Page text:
The nachos are a good deal, but nobody at Wynn Resorts, Encore’s Las Vegas-based parent company, would dare call them “cheap.” The food truck is one of several steps Encore is taking to broaden its appeal by offering “quality at the right price point,” according to casino president Brian Gullbrants. He said it’s all about “viable options that appeal to every market.”
In other words, the welcome mat is out for lower-rollers, too.
“We don’t ever want to alienate a segment of the business,” Gullbrants said. “We want customers to be able to come in here whether they have a dime, 10 bucks, or 10,000 bucks, and feel like a million bucks.”
As part of the attempt to entice more cost-conscious customers, Encore, which opened in June, already has eliminated parking fees at its garage. It has introduced new rewards for regular slots players, and it’s dropped the minimum bet for table games from $50 to $15. The casino also has taken steps to address complaints that there was nowhere to get a quick and inexpensive bite to eat ― it’s lowered prices even at its fancy restaurants such as Rare Steakhouse and is planning to introduce lower-cost food options in the coming months. (Encore has had a Dunkin’ store just off the gambling floor since it opened.)
The moves are not a huge surprise. Casinos regularly make such readjustments as they get a sense of their strengths and weaknesses in a particular market. Encore, like other casinos in the region, has been struggling to attract slots players at the levels it expected when the company was eyeing the affluent Boston region six years ago. Less opulent options may be a way to get more regular players in the door, and keep them coming back.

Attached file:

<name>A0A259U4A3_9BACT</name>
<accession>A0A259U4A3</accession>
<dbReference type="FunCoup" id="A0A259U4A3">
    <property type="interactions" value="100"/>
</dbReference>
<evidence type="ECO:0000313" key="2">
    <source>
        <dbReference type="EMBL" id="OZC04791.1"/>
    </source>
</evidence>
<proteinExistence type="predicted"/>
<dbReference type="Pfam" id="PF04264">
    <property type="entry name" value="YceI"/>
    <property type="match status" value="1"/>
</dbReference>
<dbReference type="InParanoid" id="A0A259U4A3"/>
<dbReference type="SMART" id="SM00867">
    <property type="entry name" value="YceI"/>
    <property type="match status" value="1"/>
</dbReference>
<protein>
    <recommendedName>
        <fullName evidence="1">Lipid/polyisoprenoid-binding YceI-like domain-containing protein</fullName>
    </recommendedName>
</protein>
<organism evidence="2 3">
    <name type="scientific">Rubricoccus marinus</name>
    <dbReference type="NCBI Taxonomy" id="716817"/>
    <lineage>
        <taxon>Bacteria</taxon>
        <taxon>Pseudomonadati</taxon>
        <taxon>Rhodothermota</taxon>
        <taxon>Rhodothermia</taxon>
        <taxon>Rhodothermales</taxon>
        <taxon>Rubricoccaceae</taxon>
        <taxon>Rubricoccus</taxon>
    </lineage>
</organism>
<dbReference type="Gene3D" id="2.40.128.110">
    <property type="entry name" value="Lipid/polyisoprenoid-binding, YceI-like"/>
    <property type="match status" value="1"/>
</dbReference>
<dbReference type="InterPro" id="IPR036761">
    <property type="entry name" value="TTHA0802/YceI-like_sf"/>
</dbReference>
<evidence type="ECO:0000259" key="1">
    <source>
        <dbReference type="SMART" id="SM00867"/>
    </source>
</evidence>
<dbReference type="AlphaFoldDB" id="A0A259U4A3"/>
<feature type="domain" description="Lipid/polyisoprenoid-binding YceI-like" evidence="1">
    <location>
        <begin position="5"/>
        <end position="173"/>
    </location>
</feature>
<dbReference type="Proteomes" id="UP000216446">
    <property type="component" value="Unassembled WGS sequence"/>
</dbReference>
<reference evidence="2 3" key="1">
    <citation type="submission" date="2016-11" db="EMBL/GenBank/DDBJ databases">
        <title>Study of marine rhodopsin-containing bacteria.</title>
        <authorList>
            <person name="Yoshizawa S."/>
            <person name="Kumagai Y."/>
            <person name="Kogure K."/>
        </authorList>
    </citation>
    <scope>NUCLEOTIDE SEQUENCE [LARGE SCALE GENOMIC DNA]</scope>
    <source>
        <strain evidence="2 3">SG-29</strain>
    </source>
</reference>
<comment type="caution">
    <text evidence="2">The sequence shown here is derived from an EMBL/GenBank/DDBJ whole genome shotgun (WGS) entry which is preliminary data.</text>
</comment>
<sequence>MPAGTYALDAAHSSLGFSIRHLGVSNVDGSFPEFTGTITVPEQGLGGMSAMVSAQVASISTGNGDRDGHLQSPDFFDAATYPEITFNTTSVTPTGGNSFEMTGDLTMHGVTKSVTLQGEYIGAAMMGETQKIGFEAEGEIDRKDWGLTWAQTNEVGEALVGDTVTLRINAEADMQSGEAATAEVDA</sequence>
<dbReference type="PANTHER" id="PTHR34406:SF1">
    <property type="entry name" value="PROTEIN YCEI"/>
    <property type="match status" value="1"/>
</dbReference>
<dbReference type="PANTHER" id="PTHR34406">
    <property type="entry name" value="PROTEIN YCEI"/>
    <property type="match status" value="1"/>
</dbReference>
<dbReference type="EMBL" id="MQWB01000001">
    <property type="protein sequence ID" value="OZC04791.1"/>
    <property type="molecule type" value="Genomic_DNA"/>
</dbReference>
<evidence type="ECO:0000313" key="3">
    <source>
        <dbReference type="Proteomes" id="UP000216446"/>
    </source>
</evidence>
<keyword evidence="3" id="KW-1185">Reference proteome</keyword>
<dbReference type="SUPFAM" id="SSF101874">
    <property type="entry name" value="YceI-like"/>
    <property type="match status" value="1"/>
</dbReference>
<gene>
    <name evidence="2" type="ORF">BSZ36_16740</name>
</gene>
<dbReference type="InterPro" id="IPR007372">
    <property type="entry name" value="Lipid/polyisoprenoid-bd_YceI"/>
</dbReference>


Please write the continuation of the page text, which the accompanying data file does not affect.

But for Wynn Resorts, which built its brand by being a high-end name in the casino meccas of Las Vegas and Macau, adapting to the needs of a regional market is a new challenge.
Colin A. Mansfield, lead gaming analyst at Fitch Ratings, said he believes Encore can successfully adapt in New England ― though that might mean tweaking some elements of Wynn’s traditional approach to running a resort casino.
“Just because they’re synonymous with luxury or higher-end doesn’t mean they can’t be successful outside of a market like Vegas and Macau,” Mansfield said.
Gullbrants, who spent a decade in executive roles in Wynn’s Vegas properties before coming to Boston, said the philosophy here is not so different from those locations.
“You have every segment of the business in those markets as well,” he said.
The striking resort was designed from the start to stand out from its industrial surroundings. The approach is in contrast to that taken by MGM Springfield, where designers built the casino into the existing streetscape, emphasizing the city’s history and regional decor.
Gullbrants said Boston’s personality has been infiltrating Encore’s operations. Gullbrants, who lives in the North End, said Encore is developing a limited-frills Italian restaurant like the ones in his neighborhood. He envisions pizza by the slice, paninis cooked to order, and gelato made on site.
He said similar spots in the North End are highly successful.